In other words, Friday was a perfect night for basketball.

“You want to be in close games, you want to be in an atmosphere like this as much as you can,” Eastview coach Mark Gerber said.

This was a South Suburban Conference boys game with plenty of implications as the season sprints toward the playoffs. Would Eastview remain unbeaten and hang on to the No. 1 ranking in Class 4A? Would third-ranked North avenge a six-point loss to the Lightning on Jan. 10 in Lakeville? And no matter the outcome, would the two teams meet for a third time in the state tournament?

“They’re a big rival and our kids know they’re the best,” said North coach John Oxton. “When you’re number one, everybody wants to try to beat them.”

The final score was Lakeville North 57, Eastview 56. But how we got from that cold pregame Diet Coke to the final buzzer is quite a story. The soft drink came courtesy of Eastview athletic director Matt Percival, who knows how to butter up a visiting scribe. And the outcome of the game wasn’t decided until Eastview’s Joey King missed a three-point shot at the horn.

King was the guy with the bandaged head. He and fellow senior Jordan Bolger knocked noggins on Tuesday at Burnsville, with both needing treatment. King finished with a game-high 18 points, but the fact that he scored two points in the game’s final 14 minutes was important.

Eastview led by six early but North controlled most of the first half, leading by 11 points when Brett Rasmussen hit a three-point basket with 2:33 left in the half. The Panthers led 33-24 at the break, but King made noise pretty quickly in the second half.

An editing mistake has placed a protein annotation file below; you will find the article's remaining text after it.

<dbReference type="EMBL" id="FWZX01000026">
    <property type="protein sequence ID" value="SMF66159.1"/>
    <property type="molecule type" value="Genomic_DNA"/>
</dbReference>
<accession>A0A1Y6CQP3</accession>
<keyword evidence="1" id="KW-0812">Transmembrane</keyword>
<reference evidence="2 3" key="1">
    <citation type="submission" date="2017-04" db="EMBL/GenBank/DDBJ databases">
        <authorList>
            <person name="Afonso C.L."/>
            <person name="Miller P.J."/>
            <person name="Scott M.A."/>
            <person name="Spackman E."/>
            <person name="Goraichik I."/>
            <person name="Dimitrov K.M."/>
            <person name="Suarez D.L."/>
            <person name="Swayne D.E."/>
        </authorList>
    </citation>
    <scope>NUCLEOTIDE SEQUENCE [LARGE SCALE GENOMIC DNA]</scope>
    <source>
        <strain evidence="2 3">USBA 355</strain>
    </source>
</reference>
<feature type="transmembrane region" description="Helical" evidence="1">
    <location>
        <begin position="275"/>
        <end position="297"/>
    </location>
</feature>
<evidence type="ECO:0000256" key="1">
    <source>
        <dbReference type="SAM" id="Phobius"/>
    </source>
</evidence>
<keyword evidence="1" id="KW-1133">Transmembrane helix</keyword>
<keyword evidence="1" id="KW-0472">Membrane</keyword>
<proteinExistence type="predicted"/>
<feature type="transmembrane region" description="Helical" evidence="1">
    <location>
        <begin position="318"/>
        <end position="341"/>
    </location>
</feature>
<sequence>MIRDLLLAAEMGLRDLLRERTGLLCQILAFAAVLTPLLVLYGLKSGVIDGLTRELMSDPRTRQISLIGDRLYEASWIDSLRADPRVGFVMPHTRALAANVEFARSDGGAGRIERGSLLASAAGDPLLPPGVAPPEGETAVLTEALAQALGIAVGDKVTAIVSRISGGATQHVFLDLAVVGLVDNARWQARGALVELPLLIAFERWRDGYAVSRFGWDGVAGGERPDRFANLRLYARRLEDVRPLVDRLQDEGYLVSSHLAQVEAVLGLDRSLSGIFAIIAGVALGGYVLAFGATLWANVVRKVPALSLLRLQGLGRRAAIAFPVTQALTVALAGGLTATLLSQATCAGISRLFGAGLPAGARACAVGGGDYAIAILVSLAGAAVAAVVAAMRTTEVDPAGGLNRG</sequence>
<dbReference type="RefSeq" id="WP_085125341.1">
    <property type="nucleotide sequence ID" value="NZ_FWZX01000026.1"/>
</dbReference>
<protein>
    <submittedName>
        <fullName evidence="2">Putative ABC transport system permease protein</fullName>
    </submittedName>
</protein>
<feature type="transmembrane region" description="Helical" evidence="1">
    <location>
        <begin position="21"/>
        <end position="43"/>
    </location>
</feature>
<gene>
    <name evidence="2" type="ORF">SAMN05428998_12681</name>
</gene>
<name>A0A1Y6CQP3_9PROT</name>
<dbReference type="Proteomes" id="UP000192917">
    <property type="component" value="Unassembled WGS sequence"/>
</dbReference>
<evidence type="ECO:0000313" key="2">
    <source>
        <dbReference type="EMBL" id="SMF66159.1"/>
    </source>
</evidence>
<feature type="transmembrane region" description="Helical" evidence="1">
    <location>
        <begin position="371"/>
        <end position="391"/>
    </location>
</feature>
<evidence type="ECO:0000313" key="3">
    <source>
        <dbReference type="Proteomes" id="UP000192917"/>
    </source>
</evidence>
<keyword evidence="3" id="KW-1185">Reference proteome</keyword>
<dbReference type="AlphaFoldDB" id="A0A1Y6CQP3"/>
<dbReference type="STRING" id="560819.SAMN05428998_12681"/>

The 6-foot-9 forward who has signed a Division I letter of intent with Drake drained an NBA three-pointer to cut North’s lead to four points with 15:50 to play, then grabbed an alley-oop pass from Darin Haugh and threw down a dunk with 14:12 left; North led by two. Haugh scored in the lane to tie it at 35 soon after, but King went to the bench with four fouls at the 11:38 mark.

Curtains for Eastview, right? Wrong. With their top scorer on the pine, the Lightning opened a six-point lead when sophomore Mark Dwyer hit a three. King returned at the 4:25 mark, made two free throws 16 seconds later and Eastview was in front 51-46 as the momentum continued swinging.

North, however, won the battle after that, outscoring Eastview 11-5. The Lightning led 56-51 with 1:38 left, but the Panthers made some devilishly outstanding plays: Ryan Saarela drove through the tall timber, spun and put up a shot that defied the laws of physics and banked in off the glass … Tyler Flack, on a similar play, drove the lane and put up a shortie that rolled around the rim, thought about it, then decided that, yes, it would drop through after all.

That put North ahead 57-56 with 2.3 seconds on the clock. The officials wanted to re-set the timer to 2.7 seconds, but the personnel at the table had some trouble doing so. The problem was solved – and the delay was ended – when Gerber leaned over the table, punched a few buttons, pulled a few switches and said the magic word. Two point seven seconds it was.